Make Em’ Laugh: The Power of Laughter in the Therapy Room

Jess MA 6.jpg

Most of us had lives previous to becoming therapists. After undergraduate in San Francisco, I moved to Los Angeles where I undertook stand-up and comedy writing. I then blinked my eyes, nine years passed, and I was thirty. At my birthday lunch I watched an older friend, who by all accounts had “made it” as a comedy writer, whiskey-nurse his latest out-of-work ulcer. I decided that lunch to go back to school, but I never forgot comedy.

What’s So Funny?

It’s sometimes difficult to picture humor itself as an intervention, but I believe it can be a powerful way to connect with our clients. I openly invite humor into the therapy room, because it often feels like our expected seriousness as therapists paradoxically pushes away our client’s chance for deeper reparative emotional experiences. I chuckle when I think about the archetypal, uber-serious psychiatrist, Dr. Leo Marven, from the 1991 comedy film “What About Bob?” I wonder how safe his clients felt in session with him. He sets up a clear power differential with his cold, lawyer-esque office to convey he’s there to “fix” clients. Of course this hilarious movie purposefully conveys the ridiculousness of Richard Dreyfuss as a self-important psychiatrist, but it also shines a light on the near impossibility for deep therapeutic work when clients fear our clinical stature.

I am not suggesting that we respond to all client tragedies with our best one-liner; humor must be sensitive and thought through. [1] As with any other intervention I rely on clinical judgment when assessing a client’s openness to humor. One day, a long-time client of mine, Rachel, sat across from me in session teary-eyed. She had just spent a solid five minutes weeping over a recent break-up, and I could see that both her body and mind were exhausted. Instead of reaching for my Kleenex box to wipe her face, Rachel pulled from her purse a half-used roll of toilet paper. I watched as she unrolled a solid foot of it. She looked up at me, my head tilted as I watched her with a slight smile on my face. At that, Rachel burst into laughter. I then remarked “I’d like to thank you for your Kleenex Conservation efforts, Rachel. I was running low.” In that exchange, my smile and humor reflected back both an acknowledgement of Rachel’s exhaustion, and prompted her much-needed emotional shift. 

Uniform humor is not appropriate across the board however. I would not have used this same intervention with a new client. What if she didn’t have the ego-strength for this sort of acknowledgement? What if her parent had just passed away, or she feared being put on the spot? This joke worked to deepen an already established therapeutic relationship that took time to build. I always monitor for intentionality and appropriateness when integrating humor into sessions. Properly executed, I’ve witnessed humor reduce high levels of depression and anxiety in the room.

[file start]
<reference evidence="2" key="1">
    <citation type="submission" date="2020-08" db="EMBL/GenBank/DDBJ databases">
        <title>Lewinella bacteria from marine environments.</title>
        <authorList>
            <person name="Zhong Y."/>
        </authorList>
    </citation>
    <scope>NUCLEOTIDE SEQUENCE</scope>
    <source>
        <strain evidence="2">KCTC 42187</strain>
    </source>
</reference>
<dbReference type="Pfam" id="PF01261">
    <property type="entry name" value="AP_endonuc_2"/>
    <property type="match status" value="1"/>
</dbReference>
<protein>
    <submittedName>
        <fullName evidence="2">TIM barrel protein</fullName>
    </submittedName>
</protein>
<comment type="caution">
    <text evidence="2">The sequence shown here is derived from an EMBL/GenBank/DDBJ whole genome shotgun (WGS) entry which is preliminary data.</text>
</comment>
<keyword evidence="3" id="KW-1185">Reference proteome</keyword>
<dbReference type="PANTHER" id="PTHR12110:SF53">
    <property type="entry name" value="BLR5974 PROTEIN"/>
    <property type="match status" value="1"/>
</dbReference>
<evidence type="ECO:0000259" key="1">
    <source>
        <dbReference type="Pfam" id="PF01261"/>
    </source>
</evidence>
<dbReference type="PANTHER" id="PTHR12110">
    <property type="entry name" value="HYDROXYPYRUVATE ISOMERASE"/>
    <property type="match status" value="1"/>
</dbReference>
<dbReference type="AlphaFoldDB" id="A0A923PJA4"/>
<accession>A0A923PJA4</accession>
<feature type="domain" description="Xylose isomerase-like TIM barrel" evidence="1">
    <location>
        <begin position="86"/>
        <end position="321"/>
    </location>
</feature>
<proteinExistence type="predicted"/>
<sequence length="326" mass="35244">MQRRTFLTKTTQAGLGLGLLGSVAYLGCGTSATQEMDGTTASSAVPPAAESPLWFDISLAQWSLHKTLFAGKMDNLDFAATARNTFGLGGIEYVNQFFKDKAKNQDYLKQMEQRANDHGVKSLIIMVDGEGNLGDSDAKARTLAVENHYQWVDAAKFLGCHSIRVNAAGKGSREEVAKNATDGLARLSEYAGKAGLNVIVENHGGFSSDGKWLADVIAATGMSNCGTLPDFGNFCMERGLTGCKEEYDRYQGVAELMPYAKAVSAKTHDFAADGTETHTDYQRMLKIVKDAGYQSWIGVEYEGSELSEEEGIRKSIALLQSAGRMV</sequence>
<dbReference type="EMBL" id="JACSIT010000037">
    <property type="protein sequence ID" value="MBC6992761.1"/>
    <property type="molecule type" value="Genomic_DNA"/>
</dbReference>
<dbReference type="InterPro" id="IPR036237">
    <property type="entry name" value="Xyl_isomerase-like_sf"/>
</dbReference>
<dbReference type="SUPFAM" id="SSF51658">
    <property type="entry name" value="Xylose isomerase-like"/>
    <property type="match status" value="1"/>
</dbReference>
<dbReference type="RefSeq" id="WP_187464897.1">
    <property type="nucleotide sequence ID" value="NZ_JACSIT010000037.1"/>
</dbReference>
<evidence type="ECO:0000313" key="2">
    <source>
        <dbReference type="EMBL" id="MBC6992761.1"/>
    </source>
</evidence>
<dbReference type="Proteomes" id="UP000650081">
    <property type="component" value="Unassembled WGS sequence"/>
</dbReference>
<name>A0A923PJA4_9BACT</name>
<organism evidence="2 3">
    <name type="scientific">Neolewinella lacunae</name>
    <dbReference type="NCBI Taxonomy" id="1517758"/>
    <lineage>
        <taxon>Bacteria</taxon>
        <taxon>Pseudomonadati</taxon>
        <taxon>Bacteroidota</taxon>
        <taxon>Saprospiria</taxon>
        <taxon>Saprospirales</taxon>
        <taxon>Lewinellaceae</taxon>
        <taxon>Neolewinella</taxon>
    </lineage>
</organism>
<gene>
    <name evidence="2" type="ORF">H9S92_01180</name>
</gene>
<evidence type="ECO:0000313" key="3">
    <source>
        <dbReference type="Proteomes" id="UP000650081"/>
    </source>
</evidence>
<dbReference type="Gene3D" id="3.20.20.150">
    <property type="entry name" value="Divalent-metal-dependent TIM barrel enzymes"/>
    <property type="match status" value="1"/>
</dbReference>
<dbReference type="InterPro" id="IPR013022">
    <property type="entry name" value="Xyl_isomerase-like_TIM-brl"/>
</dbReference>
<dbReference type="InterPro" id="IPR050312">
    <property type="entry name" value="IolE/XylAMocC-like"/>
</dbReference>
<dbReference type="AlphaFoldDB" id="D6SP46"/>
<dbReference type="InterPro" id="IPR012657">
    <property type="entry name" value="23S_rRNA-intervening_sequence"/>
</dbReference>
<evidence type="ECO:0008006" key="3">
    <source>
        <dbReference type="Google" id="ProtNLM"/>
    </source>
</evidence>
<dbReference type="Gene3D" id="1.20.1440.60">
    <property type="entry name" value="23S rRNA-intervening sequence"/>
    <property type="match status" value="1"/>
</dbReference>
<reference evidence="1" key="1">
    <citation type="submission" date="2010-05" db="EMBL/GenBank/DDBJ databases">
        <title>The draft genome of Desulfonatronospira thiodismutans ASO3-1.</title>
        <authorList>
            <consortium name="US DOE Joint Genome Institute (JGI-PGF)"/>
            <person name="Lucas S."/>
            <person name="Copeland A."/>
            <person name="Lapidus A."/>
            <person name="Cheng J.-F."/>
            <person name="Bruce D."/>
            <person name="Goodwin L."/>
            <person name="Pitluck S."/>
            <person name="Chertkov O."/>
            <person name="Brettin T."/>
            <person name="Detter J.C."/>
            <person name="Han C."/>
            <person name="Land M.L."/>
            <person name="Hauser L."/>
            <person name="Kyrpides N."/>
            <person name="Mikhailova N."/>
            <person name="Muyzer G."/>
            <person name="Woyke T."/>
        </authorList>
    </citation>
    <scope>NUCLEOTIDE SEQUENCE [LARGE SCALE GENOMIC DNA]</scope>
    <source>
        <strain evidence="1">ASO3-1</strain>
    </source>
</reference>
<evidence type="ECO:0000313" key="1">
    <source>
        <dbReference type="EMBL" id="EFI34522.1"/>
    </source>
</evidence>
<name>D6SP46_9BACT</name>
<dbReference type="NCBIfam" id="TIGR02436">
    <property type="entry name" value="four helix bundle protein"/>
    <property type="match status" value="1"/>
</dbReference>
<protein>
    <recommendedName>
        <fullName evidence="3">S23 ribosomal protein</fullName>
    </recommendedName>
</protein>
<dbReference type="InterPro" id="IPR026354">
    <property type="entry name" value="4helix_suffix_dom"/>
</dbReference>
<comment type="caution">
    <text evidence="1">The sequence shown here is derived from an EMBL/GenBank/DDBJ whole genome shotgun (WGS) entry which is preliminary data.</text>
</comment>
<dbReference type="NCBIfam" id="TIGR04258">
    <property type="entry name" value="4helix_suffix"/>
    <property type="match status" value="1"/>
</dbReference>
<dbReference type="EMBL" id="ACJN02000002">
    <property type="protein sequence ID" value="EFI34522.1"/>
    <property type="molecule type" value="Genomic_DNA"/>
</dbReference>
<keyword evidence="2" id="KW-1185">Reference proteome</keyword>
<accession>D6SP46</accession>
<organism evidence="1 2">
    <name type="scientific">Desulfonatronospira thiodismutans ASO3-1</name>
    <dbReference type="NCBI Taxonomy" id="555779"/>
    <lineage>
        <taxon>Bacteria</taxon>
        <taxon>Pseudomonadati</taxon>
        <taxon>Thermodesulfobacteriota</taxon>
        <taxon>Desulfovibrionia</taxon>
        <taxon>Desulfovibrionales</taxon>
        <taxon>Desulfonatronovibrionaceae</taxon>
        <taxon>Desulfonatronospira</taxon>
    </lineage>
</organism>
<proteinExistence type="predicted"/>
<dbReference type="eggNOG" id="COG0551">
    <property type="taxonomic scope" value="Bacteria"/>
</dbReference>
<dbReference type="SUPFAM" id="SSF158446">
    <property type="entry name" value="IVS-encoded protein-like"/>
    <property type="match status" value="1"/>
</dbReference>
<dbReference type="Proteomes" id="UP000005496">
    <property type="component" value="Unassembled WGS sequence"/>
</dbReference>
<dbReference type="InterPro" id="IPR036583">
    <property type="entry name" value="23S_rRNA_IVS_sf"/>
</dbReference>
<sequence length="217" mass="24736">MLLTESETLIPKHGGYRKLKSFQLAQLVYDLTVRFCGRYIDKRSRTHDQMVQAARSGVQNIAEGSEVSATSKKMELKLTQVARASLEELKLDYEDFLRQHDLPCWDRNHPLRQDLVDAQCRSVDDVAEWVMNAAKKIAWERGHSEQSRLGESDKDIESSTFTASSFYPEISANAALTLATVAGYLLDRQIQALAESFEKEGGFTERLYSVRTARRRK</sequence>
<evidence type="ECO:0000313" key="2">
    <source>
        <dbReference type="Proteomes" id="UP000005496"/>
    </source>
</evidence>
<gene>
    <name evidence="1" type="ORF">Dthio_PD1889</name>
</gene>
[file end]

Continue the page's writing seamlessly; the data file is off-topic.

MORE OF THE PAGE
With reference to anxiety, I’ve used humor to address some very large elephants in the room. For example, working with traumatized, minority and underprivileged youth, you bet some of these kids size me up at the first meeting. Many of them have been deeply wounded by negative experiences with “The System”, be it the school system, Child Protective Services, or Juvenile Justice. And, to them I am simply a white, privileged extension of this oppressive system. I learned quickly the only way to gain trust and connect with these kids is through authenticity and transparency. I give them both. Once instance, 17-year-old Daryl came into my school-based office for an initial session. He sat down, looked at the ground, and muttered “hey”, pulling his hoodie over his head. His hypervigilence was palpable. After a few shrugs for answers I stopped asking questions and sat back in my chair.

“Daryl”, I said quietly, “I wanna tell you a secret.”

His eyes peered from behind his hoodie with reserved interest.

“Daryl. I’m a short-white-Jewish lady…”

He looked at me incredulous. A moment passed. He then put his fist in front of his mouth, dropped his head, and started laughing.

“No she didn’t”, he said. 

“Oh, I totally just did. Are we ok?”

He looked back at the ground. “Yeah, we cool”.

That joke expressed my respect for Daryl by naming the elephants of disparity such as privilege, gender, and race. I modeled owning who I am for Daryl while establishing my humble intent to hear his story.

How Does Laughter Work in the Therapy Room?